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Care home prosecutions – Fire Authority prosecution powers

The new year has already seen an eye-watering fine for a care home – BUPA pleaded guilty to breaches of the Regulatory Reform (Fire safety) Order 2005 and were ordered to pay a fine and prosecution costs which together total just over £1 million. The prosecution related to events at a care home in March 2016 when a 69-year-old resident in a wheelchair died whilst smoking unsupervised in a smoking shelter. He had had paraffin-based emolument cream prescribed and should have had a smoking apron or supervision.

We have commented previously on the lesser-known risk of prosecution by fire authorities. Although it is well-known that the police and CQC (and to a lesser extent now, the Health and Safety Executive) are prosecution authorities, few are aware of the fact that fire authorities also have prosecution powers. Many are equally unaware of the stringent requirements of the fire safety legislation and that breaches can lead to a significant fine.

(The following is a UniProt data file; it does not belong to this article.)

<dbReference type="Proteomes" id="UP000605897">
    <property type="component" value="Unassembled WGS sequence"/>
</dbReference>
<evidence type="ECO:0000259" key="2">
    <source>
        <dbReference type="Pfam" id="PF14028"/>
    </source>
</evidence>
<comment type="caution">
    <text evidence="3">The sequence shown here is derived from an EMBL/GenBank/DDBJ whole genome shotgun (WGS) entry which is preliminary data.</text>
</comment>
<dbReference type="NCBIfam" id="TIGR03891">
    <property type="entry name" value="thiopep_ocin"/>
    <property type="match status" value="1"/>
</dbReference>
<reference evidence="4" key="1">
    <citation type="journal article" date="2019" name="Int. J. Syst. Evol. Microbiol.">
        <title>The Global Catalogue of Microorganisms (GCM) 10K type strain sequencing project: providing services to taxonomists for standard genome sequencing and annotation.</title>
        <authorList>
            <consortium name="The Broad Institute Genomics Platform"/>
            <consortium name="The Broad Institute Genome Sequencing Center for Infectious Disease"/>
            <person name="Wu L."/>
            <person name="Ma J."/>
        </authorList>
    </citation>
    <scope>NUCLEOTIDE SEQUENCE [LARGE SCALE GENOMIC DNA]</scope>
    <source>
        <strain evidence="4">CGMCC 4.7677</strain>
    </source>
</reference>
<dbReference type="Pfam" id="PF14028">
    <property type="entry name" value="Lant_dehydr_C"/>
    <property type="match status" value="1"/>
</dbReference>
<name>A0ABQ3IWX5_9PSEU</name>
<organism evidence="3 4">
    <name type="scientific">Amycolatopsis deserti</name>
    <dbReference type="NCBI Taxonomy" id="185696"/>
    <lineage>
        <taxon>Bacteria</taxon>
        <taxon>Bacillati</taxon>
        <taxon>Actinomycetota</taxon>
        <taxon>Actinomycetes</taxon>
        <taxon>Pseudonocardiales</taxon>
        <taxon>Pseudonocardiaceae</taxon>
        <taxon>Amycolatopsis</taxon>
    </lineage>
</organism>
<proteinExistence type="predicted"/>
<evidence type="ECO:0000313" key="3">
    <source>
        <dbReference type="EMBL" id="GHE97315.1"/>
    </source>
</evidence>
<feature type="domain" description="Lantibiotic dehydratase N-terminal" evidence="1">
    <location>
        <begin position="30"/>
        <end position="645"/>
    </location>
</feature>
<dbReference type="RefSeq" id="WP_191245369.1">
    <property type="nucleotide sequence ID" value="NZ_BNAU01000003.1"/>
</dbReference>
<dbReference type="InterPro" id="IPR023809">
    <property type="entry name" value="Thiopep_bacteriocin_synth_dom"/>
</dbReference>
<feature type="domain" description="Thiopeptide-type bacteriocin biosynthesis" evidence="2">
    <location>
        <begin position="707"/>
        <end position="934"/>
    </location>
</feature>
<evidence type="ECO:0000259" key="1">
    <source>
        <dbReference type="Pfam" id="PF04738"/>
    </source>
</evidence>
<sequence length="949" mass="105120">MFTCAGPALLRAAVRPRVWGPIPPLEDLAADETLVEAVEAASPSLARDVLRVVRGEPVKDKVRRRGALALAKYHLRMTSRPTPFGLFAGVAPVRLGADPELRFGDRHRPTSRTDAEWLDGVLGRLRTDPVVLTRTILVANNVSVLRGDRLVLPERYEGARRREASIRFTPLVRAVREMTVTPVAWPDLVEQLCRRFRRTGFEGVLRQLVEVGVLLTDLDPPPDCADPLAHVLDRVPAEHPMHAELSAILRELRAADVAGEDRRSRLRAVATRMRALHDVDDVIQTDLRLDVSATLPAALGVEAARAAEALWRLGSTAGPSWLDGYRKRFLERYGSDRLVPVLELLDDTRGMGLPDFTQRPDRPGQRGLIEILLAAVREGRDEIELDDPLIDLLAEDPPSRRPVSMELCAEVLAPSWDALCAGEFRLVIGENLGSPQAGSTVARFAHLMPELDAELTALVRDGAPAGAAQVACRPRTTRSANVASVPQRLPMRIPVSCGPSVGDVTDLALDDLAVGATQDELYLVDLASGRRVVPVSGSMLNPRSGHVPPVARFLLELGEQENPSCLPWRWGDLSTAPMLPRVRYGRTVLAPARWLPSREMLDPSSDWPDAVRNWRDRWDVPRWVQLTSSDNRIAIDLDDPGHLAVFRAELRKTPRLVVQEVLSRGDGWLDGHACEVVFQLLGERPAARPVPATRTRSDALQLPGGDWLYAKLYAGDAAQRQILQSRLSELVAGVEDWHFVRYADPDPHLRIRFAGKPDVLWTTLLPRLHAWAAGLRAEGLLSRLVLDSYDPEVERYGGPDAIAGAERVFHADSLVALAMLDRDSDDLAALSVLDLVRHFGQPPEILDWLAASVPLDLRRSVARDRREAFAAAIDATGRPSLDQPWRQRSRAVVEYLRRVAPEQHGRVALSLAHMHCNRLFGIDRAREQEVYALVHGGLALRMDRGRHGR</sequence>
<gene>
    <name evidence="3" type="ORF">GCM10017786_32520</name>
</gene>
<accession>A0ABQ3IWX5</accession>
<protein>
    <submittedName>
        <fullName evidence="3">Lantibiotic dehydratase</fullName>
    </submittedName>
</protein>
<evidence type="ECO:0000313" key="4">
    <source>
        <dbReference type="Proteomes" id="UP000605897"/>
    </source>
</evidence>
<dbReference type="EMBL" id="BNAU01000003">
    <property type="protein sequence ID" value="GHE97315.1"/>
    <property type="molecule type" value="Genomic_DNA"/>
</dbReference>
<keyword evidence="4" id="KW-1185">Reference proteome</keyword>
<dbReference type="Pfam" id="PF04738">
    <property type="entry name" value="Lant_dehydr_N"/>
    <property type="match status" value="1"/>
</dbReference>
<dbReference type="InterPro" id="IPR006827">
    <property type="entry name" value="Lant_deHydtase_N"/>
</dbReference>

In the BUPA case the court adopted the approach to sentencing set out in the Sentencing Council guidelines for health and safety prosecutions. A similar approach has been adopted in many CQC prosecutions as well. As a result, the court considers specific factors including culpability, the seriousness of the harm that was at risk, the organisation’s approach to safety, and the value of its turnover.

Early advice when any regulatory prosecution is threatened is essential. An early plea of not guilty can attract a reduction of the fine by a third, and it is therefore important to approach any cases with the benefit of expert advice from as early as possible. Prosecution authorities will announce they are investigating, and may well interview under caution (or seek a similar written response). Advice on the approach to this is, we would suggest, essential.


This briefing is for guidance purposes only. RadcliffesLeBrasseur LLP accepts no responsibility or liability whatsoever for any action taken or not taken in relation to this note and recommends that appropriate legal advice be taken having regard to a client's own particular circumstances.

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